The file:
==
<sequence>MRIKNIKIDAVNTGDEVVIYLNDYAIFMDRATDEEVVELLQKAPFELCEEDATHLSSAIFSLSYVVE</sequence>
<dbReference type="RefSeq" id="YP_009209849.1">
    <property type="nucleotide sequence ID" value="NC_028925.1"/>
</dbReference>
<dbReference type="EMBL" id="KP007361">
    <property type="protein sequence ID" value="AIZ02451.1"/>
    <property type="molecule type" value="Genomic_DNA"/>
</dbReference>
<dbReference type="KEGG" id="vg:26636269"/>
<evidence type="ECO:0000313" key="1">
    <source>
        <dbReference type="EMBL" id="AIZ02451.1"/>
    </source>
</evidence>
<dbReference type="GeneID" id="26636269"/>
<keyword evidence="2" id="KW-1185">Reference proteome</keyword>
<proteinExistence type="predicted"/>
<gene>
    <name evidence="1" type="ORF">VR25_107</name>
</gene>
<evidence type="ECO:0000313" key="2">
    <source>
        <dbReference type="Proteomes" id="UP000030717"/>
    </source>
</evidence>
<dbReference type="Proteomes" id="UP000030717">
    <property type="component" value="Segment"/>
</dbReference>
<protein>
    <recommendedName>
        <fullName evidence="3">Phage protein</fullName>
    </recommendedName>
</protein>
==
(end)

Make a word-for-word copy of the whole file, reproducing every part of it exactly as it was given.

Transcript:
<sequence>MRIKNIKIDAVNTGDEVVIYLNDYAIFMDRATDEEVVELLQKAPFELCEEDATHLSSAIFSLSYVVE</sequence>
<dbReference type="RefSeq" id="YP_009209849.1">
    <property type="nucleotide sequence ID" value="NC_028925.1"/>
</dbReference>
<dbReference type="EMBL" id="KP007361">
    <property type="protein sequence ID" value="AIZ02451.1"/>
    <property type="molecule type" value="Genomic_DNA"/>
</dbReference>
<dbReference type="KEGG" id="vg:26636269"/>
<evidence type="ECO:0000313" key="1">
    <source>
        <dbReference type="EMBL" id="AIZ02451.1"/>
    </source>
</evidence>
<dbReference type="GeneID" id="26636269"/>
<keyword evidence="2" id="KW-1185">Reference proteome</keyword>
<proteinExistence type="predicted"/>
<gene>
    <name evidence="1" type="ORF">VR25_107</name>
</gene>
<evidence type="ECO:0000313" key="2">
    <source>
        <dbReference type="Proteomes" id="UP000030717"/>
    </source>
</evidence>
<dbReference type="Proteomes" id="UP000030717">
    <property type="component" value="Segment"/>
</dbReference>
<protein>
    <recommendedName>
        <fullName evidence="3">Phage protein</fullName>
    </recommendedName>
</protein>